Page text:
I listened to a wonderful programme on radio 4 a while back entitled The Secretaries Of Juliet.
Shakespeare’s play Romeo And Juliet was set in Verona, Italy. If you go to Verona you can visit the actual balcony, the famous location of one of the most famous scenes in literature. Here it is:
It’s amazing to stand underneath this balcony and imagine actually being there when Juliet so famously called for her beloved Romeo.
It’s such a powerful experience that hundreds of thousands of people visit the balcony every year. The walls are covered with graffiti, most of it addressed to Romeo and/or Juliet.
One can only imagine what the young lovers actually think of it all.
Many people take things one step further. Around 10,000 people a year – most, but not all, women – write letters to Juliet asking for her advice, each of them expecting a response.
Ok, let’s take stock here. 500,000* people a year visit a balcony on the side of a house. 10,000 people a year write a letter to a fictional character. Who, even if she was not fictional, would have lived over 500 years ago.
A young woman who (spoiler alert) kills herself at the end of the play.
There are a group of women in Verona who set themselves the task of responding to these letters, as Juliet. The radio programme interviews these women, reads our some of the letters (they can be quite heart breaking, even when you remember that they are writing to a fictional character and are expecting a response).
The inspiring part of the programme was, for me, how carefully the responses were crafted. The Secretaries Of Juliet (for that is the name of their society) take great care never to give advice, but instead urge the love lorn correspondents to search within their hearts, to stay true to themselves, or, if more practical advice was required, to speak to those who they love and respect for advice.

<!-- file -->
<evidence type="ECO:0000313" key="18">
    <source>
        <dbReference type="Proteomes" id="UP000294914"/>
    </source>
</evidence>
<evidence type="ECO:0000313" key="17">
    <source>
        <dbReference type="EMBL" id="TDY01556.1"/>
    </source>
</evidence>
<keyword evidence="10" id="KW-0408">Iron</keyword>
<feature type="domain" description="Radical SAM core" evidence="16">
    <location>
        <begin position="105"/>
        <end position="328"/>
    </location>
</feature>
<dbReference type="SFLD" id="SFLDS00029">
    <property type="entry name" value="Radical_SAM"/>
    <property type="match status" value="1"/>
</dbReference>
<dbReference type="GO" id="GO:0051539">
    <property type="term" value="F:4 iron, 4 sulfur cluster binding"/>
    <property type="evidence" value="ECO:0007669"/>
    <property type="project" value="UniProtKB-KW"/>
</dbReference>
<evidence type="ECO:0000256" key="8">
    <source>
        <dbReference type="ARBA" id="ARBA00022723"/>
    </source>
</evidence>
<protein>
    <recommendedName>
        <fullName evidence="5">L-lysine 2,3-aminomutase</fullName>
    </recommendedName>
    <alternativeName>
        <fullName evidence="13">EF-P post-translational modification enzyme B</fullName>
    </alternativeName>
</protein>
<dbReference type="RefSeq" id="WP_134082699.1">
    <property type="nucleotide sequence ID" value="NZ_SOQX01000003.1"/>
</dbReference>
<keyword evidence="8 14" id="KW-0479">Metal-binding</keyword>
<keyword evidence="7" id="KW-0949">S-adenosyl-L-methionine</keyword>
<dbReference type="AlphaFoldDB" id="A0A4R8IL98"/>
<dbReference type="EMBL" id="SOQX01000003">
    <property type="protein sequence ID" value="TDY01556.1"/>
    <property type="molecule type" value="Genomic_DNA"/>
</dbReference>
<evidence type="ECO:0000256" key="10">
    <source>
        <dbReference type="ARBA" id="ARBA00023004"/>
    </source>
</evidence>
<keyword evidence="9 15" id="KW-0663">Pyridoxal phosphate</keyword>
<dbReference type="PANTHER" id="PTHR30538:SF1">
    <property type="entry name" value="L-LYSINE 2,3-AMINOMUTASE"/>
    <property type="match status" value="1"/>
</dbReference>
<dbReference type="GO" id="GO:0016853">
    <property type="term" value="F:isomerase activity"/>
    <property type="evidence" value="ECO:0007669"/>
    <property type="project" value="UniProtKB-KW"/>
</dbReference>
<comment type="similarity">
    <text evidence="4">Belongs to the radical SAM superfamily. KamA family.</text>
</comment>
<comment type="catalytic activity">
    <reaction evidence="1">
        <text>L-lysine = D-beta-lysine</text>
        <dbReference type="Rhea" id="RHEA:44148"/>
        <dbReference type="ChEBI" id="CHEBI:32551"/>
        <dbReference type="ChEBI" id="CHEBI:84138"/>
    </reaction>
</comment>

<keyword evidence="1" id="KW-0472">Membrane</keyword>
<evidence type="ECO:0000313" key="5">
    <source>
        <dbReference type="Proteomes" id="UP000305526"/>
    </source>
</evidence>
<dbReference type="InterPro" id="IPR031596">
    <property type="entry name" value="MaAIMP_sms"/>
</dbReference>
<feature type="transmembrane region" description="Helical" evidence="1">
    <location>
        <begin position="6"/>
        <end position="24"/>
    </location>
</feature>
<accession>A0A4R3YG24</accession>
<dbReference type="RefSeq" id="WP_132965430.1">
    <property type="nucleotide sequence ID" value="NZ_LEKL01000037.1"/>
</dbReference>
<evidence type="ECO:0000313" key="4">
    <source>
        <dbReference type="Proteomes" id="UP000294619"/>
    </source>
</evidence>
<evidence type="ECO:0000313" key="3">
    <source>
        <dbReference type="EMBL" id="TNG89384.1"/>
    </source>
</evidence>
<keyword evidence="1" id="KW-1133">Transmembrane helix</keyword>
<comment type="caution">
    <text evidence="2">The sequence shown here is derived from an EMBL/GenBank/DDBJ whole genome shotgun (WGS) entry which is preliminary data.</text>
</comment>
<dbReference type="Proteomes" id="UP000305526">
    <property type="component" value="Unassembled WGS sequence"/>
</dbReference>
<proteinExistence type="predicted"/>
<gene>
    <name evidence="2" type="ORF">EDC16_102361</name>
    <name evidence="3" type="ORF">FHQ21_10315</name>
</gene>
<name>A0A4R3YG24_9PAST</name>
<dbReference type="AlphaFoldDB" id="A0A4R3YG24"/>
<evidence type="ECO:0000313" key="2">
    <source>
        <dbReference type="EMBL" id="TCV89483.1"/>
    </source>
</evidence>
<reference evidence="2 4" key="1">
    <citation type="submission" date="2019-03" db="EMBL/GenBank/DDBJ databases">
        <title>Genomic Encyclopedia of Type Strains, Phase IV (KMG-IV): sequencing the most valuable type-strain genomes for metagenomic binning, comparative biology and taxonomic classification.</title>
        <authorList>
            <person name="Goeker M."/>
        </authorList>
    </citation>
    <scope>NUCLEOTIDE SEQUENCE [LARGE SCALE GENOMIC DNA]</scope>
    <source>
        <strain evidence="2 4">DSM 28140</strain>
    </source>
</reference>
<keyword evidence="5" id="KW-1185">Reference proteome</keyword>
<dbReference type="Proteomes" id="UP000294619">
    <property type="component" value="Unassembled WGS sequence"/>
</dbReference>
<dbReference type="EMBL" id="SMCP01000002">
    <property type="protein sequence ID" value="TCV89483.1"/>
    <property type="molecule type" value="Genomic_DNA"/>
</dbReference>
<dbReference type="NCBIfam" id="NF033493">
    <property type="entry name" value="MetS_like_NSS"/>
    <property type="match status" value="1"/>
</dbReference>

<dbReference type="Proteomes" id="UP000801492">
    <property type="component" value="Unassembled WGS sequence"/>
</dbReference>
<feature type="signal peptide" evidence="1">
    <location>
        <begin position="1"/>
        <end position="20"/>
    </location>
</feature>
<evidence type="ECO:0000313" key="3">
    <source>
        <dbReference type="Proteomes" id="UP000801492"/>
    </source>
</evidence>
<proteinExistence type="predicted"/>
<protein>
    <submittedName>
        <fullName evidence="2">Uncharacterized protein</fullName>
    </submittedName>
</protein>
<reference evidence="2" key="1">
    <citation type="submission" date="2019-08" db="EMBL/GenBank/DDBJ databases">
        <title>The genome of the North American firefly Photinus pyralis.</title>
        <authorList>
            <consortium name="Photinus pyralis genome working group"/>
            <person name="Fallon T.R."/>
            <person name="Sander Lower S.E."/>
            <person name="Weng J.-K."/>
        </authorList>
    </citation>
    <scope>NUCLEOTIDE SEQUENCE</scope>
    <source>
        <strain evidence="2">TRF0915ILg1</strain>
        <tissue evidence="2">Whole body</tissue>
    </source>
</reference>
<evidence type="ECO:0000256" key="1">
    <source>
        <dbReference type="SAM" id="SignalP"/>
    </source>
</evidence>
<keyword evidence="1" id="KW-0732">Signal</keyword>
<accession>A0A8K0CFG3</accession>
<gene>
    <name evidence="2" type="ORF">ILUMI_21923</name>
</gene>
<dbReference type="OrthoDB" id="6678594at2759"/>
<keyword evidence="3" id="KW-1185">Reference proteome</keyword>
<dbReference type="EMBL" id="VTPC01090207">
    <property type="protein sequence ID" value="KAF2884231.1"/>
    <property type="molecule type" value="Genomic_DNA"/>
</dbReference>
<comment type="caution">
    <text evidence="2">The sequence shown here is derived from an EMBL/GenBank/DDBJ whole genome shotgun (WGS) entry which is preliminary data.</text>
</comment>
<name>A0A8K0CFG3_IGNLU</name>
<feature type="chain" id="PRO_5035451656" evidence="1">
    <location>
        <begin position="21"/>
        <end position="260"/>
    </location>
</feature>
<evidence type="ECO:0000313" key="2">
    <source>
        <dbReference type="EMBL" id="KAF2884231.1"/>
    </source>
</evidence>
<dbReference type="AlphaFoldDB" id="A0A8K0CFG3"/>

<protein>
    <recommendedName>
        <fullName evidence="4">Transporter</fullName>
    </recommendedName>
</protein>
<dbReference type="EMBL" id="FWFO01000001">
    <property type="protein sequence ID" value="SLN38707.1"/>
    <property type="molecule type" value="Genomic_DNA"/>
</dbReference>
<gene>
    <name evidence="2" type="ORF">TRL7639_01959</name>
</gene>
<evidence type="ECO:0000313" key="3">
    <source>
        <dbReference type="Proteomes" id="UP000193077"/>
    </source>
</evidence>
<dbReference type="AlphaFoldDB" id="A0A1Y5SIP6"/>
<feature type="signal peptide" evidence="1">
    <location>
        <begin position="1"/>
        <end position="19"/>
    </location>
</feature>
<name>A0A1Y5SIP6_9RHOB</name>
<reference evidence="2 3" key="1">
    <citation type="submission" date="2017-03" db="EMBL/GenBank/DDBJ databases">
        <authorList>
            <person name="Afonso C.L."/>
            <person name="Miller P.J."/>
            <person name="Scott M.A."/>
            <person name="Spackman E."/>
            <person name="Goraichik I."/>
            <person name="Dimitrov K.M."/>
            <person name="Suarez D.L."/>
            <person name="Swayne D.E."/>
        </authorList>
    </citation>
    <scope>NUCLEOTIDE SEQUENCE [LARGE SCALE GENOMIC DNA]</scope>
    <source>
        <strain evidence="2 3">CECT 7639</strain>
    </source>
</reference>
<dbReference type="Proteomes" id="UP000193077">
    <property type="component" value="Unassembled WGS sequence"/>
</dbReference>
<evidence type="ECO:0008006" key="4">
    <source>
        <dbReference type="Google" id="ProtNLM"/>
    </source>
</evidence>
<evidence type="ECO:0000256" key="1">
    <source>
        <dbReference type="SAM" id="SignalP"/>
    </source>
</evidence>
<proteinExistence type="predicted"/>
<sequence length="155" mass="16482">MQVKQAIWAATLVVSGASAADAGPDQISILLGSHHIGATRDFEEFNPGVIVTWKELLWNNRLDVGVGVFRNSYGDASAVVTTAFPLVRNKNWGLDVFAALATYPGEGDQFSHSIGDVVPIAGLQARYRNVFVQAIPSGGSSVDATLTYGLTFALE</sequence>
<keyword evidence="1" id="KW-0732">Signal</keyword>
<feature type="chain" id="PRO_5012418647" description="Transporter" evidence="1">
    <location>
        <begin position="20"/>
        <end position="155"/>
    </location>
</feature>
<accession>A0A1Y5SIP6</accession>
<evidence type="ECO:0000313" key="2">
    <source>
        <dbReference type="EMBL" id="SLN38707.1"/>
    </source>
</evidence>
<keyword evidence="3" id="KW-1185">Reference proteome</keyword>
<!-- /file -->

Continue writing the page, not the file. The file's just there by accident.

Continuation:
Always positive, always caring, but never prescriptive.
Most of us dispense advice to others at some time or another, either professionally or personally. It’s good to remember that the person receiving the advice will not be of the same world view as the person giving the advice.
This is why, when dispensing financial planning advice, we need to be skilled in understanding the client first. And I mean really understanding the client, which often-times means helping the client understand themselves.
And why a business coach should steer away from delivering advice at all, instead helping a coachee to work through their issues and come up with solutions which are right for them, fit their circumstances.
And why I am wary of mentors or business consultants who may have been successful business people themselves, untrained in coaching skills, dispensing advice based on what worked for them.
I guess it’s the difference between coaching, advice, and telling people what to do. The Secretaries Of Juliet never tell people what to do. One suspects that Juliet herself would approve.
Chris is a qualified business coach and provides coaching through Quiver Management. Quiver are delivering a course specifically designed to help advisers use coaching skills. Email [email protected] if you are interested
*Please note that I made this number up. It’s probably about right. I did a Google search and couldn’t find anything more accurate. On the first page of results.